Throughout the past few weeks there has been a phishing scam circling the university. Three types of emails with the same threat have been sent to students’ NYU email addresses.
Students who either click on the links provided within the emails or respond to the emails with personal information are in danger of being scammed. If someone falls victim to the scam, their account will send out emails to other NYU affiliated addresses.
Google then suspends the student’s NYU email address and account, and the student will lose access to NYU Wi-Fi, until the student proves he did not send the emails.
Aidan Dahlin Nolan, who graduated from the Tisch School of the Arts with a master’s in 2010, said he received a couple of these emails from other NYU addresses in the last few weeks. However, Nolan said there were signs that the emails were illegitimate.
“It was pretty easy to tell that it was a phishing email,” Nolan said. “I think the text noted that it was coming from the ‘IT administrater’ — so the spelling was a dead give away — and it wasn’t signed by anyone. Additionally, the note asked for details the [Information Technology Services] department could easily access on their own.”
ITS warns students about security threats by posting alerts on both the NYU ITS website and the NYU home page.
“Phishing messages appear to be sent from NYU, ITS, or other organizations affiliated with NYU requesting your personal information such as name, date of birth, password, etc,” an email from ITS said.
The email said students are strongly encouraged to disregard these emails and not reply to them. The ITS department also has information on its website to help students detect and avoid phishing emails.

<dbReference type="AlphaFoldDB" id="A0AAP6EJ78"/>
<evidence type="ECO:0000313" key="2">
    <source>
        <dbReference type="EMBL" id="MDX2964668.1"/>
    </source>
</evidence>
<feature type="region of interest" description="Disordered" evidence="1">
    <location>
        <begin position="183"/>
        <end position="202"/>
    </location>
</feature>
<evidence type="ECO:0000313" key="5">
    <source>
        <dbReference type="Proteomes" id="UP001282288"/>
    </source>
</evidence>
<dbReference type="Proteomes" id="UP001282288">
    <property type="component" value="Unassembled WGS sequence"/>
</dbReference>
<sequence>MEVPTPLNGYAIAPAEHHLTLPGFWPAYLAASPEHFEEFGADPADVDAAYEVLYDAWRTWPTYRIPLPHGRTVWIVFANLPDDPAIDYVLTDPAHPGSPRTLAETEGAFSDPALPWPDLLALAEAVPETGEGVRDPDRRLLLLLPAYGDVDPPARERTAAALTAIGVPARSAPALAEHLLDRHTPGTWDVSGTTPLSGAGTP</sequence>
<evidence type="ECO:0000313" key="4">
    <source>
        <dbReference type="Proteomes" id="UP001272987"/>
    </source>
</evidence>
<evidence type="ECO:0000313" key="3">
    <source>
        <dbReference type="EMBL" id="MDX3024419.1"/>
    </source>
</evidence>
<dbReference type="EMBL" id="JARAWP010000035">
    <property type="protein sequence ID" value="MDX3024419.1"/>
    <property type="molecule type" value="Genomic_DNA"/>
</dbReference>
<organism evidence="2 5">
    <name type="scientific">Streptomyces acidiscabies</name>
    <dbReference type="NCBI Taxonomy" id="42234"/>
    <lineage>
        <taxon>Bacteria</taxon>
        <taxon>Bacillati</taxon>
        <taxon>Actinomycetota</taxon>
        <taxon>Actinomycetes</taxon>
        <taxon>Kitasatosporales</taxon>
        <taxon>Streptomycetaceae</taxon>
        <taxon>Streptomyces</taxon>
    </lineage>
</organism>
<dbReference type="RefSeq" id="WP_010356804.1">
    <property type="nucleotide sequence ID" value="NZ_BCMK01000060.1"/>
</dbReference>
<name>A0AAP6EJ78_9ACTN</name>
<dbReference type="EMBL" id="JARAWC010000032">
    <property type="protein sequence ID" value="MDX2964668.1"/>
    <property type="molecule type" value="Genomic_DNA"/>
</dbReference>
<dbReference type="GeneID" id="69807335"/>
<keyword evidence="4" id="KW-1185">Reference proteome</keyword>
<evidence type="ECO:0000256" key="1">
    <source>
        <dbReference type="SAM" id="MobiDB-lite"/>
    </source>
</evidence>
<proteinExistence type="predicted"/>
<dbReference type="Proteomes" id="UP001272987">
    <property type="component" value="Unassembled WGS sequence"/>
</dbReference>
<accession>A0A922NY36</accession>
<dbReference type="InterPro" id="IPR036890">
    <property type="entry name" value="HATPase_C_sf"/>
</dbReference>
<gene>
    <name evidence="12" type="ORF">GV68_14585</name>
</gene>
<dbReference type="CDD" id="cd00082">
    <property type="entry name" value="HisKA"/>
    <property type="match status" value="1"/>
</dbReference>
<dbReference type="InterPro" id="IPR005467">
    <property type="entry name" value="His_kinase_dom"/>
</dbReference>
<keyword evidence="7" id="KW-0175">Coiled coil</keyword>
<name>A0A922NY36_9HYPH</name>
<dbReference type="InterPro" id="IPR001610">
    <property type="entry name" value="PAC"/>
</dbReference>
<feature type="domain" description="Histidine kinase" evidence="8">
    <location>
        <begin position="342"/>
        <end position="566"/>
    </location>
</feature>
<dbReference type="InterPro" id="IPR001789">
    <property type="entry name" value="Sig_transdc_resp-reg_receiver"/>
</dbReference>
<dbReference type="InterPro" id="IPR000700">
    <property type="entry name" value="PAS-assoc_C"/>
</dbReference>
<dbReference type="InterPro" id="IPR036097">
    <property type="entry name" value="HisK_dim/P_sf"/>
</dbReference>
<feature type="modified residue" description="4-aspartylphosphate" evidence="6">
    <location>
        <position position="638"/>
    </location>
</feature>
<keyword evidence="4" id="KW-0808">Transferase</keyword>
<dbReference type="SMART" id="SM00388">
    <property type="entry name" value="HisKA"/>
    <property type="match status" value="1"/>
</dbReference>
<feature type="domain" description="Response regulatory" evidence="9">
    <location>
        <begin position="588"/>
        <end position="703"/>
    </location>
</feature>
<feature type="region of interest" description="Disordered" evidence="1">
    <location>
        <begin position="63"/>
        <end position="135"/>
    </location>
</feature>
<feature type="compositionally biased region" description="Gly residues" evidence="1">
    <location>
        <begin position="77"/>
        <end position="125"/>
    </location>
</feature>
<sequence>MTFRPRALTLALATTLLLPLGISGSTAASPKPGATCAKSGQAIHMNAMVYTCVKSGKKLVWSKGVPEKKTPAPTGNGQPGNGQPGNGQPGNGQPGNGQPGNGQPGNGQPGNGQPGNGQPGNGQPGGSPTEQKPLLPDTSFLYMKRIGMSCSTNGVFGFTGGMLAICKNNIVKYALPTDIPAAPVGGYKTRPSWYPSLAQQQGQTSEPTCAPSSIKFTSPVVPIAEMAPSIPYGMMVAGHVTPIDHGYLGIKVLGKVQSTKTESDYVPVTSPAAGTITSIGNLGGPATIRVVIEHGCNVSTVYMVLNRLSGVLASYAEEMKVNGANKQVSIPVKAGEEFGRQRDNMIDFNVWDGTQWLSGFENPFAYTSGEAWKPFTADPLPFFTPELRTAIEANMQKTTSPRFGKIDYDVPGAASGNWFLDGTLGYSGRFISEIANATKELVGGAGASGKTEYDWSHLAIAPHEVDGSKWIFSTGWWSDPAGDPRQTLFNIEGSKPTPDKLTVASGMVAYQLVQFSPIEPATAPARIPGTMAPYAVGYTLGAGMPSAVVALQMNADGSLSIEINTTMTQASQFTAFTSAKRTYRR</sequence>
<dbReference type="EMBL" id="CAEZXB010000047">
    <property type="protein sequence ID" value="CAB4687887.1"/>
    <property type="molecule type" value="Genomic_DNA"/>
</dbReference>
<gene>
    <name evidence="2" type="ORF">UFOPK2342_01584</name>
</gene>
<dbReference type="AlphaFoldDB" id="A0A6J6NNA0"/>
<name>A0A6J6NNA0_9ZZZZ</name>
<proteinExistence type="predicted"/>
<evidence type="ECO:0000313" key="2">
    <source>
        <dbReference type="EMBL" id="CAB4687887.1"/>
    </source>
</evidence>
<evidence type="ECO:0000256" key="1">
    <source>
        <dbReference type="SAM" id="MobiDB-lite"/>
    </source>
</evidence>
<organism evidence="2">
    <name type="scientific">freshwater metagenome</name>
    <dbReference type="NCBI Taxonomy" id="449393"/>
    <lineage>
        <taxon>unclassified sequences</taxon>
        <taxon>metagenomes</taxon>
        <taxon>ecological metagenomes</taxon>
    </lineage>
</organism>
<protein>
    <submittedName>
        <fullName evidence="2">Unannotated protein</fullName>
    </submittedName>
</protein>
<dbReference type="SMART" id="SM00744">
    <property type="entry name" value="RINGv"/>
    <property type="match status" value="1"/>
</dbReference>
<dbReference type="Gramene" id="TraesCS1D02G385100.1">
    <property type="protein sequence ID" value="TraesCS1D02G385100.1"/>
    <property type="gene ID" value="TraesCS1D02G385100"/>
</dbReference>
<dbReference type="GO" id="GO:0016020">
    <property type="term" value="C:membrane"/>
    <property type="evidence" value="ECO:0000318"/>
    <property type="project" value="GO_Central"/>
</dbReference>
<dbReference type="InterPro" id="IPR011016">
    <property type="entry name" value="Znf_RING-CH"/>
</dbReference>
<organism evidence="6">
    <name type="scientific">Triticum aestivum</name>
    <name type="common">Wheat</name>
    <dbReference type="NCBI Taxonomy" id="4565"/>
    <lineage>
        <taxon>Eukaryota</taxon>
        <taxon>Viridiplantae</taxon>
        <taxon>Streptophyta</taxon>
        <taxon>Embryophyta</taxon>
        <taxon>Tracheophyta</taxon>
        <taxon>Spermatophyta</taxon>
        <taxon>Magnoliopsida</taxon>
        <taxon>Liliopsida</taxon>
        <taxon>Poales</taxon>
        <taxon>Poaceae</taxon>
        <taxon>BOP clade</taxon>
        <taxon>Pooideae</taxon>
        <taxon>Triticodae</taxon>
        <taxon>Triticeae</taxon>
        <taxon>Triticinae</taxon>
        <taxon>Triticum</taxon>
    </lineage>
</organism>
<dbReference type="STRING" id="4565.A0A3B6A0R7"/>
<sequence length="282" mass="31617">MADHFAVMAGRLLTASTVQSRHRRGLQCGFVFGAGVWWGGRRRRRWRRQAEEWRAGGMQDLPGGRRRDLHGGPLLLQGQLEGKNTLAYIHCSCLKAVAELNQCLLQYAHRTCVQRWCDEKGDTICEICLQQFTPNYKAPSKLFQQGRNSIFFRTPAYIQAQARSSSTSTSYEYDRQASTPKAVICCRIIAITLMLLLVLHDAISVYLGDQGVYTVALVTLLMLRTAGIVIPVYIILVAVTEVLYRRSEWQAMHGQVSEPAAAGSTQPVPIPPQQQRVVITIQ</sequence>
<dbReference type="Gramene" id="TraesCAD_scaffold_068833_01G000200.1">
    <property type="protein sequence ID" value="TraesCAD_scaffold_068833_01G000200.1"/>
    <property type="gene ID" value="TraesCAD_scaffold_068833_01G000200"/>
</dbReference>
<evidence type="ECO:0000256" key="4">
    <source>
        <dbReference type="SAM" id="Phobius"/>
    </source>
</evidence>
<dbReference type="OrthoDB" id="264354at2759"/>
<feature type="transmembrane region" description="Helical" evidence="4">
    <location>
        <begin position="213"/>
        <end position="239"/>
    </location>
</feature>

“ITS will never request your password information,” the email said. “If a message informs you of an impending account closure or similar action unless you comply with its demands, it is often a sign that the message is a phishing scam.”
However, even though ITS has extensive information about scams on its website, some students remain unaware of the existence of the alerts posted on the NYU home page and the ITS website.
CAS freshman Eugenia Efstathiou said she did not know about the phishing scam.
“I’ve never heard of it, none of my friends have been scammed and no one has warned me about it,” Efstathiou said.
Steinhardt freshman Chelsea Lim said ITS should warn students about the phishing scam emails.
“I wouldn’t know about it if ITS didn’t send me a specific email about it,” Lim said.
The computer security department of ITS did not answer inquiries about the frequency of scam emails and the reason why ITS has not sent emails to warn students about phishing emails.
Nolan said the university should try to build up more security on its online platforms.
“I’m not a very tech savvy person, so I’m not sure what NYU can do,” Nolan said. “Perhaps they could add in an extra layer of security there.”
A version of this article appeared in the Thursday, April 17 print edition. Marita Vlachou is a staff writer. Email her at [email protected]
*Correction: A previous version of this article stated that Aidan Dahlin Nolan was a Tisch graduate student. He graduated from Tisch with a master’s degree in 2010.
WSN regrets the error.